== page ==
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Tungsten coating for improved wear resistance and reliability of microelectromechanical devices

United States Patent

September 18, 2001
View the Complete Patent at the US Patent & Trademark Office
Sandia National Laboratories - Visit the Intellectual Property Management and Licensing Website
A process is disclosed whereby a 5-50-nanometer-thick conformal tungsten coating can be formed over exposed semiconductor surfaces (e.g. silicon, germanium or silicon carbide) within a microelectromechanical (MEM) device for improved wear resistance and reliability. The tungsten coating is formed after cleaning the semiconductor surfaces to remove any organic material and oxide film from the surface. A final in situ cleaning step is performed by heating a substrate containing the MEM device to a temperature in the range of 200-600 .degree. C. in the presence of gaseous nitrogen trifluoride (NF.sub.3). The tungsten coating can then be formed by a chemical reaction between the semiconductor surfaces and tungsten hexafluoride (WF.sub.6) at an elevated temperature, preferably about C. The tungsten deposition process is self-limiting and covers all exposed semiconductor surfaces including surfaces in close contact. The present invention can be applied to many different types of MEM devices including microrelays, micromirrors and microengines. Additionally, the tungsten wear-resistant coating of the present invention can be used to enhance the hardness, wear resistance, electrical conductivity, optical reflectivity and chemical inertness of one or more semiconductor surfaces within a MEM device.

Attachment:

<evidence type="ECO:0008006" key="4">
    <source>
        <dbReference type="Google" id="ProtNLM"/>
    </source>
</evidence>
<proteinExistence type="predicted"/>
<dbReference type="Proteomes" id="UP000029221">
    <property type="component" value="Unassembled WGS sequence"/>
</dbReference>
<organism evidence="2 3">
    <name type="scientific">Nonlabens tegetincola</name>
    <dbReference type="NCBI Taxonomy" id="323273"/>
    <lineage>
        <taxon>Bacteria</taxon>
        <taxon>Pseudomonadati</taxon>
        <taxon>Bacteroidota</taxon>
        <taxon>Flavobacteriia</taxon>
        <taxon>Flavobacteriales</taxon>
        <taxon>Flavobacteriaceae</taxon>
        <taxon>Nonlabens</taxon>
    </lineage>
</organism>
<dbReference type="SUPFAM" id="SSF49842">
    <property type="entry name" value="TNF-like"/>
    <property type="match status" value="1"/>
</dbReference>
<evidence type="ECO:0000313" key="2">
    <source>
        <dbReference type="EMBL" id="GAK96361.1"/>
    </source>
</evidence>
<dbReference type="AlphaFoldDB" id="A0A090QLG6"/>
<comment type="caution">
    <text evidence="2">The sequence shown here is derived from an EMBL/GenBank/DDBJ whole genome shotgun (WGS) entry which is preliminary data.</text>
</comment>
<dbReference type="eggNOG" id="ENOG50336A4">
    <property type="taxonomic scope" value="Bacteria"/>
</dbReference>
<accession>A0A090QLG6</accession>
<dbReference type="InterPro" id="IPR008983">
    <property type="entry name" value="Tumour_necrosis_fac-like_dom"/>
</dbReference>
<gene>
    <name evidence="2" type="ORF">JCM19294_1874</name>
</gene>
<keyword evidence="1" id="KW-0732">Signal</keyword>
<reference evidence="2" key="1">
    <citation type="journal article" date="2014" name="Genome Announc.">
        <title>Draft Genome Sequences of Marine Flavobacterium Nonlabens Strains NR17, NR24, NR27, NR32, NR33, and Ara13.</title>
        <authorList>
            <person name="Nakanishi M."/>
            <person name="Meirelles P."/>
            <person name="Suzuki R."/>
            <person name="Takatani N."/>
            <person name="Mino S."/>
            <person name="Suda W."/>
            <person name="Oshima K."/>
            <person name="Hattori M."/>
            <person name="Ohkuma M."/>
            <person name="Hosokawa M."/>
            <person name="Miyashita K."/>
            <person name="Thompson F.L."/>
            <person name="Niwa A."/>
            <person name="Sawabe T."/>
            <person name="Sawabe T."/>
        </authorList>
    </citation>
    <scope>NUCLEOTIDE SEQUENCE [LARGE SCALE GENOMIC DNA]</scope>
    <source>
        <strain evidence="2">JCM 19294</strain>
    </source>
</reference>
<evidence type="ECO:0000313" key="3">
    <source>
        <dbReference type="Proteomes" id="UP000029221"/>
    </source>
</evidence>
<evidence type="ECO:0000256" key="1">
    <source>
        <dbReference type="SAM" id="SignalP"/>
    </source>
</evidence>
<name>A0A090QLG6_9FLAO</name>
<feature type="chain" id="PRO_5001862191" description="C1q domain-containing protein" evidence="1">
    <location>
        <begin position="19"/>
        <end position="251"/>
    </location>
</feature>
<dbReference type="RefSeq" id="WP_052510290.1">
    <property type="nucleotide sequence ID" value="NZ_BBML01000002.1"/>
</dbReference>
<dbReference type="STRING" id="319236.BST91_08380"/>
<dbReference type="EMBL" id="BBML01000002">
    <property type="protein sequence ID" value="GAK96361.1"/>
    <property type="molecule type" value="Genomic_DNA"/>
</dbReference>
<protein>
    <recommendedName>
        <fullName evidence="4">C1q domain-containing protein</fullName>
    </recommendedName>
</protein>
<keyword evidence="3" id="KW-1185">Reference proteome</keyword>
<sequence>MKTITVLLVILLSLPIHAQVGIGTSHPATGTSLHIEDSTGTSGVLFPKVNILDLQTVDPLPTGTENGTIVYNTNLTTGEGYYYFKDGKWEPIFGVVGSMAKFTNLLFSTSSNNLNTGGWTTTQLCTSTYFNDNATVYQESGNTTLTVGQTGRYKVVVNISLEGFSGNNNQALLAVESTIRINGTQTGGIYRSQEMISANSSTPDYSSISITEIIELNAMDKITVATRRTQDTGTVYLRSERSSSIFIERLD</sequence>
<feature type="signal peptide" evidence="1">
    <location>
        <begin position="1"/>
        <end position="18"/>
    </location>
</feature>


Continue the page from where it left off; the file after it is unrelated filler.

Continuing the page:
Fleming; James G. (Albuquerque, NM), Mani; Seethambal S. (Albuquerque, NM), Sniegowski; Jeffry J. (Edgewood, NM), Blewer; Robert S. (Albuquerque, NM)
Sandia Corporation (Albuquerque, NM)
09/ 439,103
November 12, 1999
GOVERNMENT RIGHTS This invention was made with Government support under Contract No. DE-AC04-94AL85000 awarded by the U.S. Department of Energy. The Government has certain rights in the invention.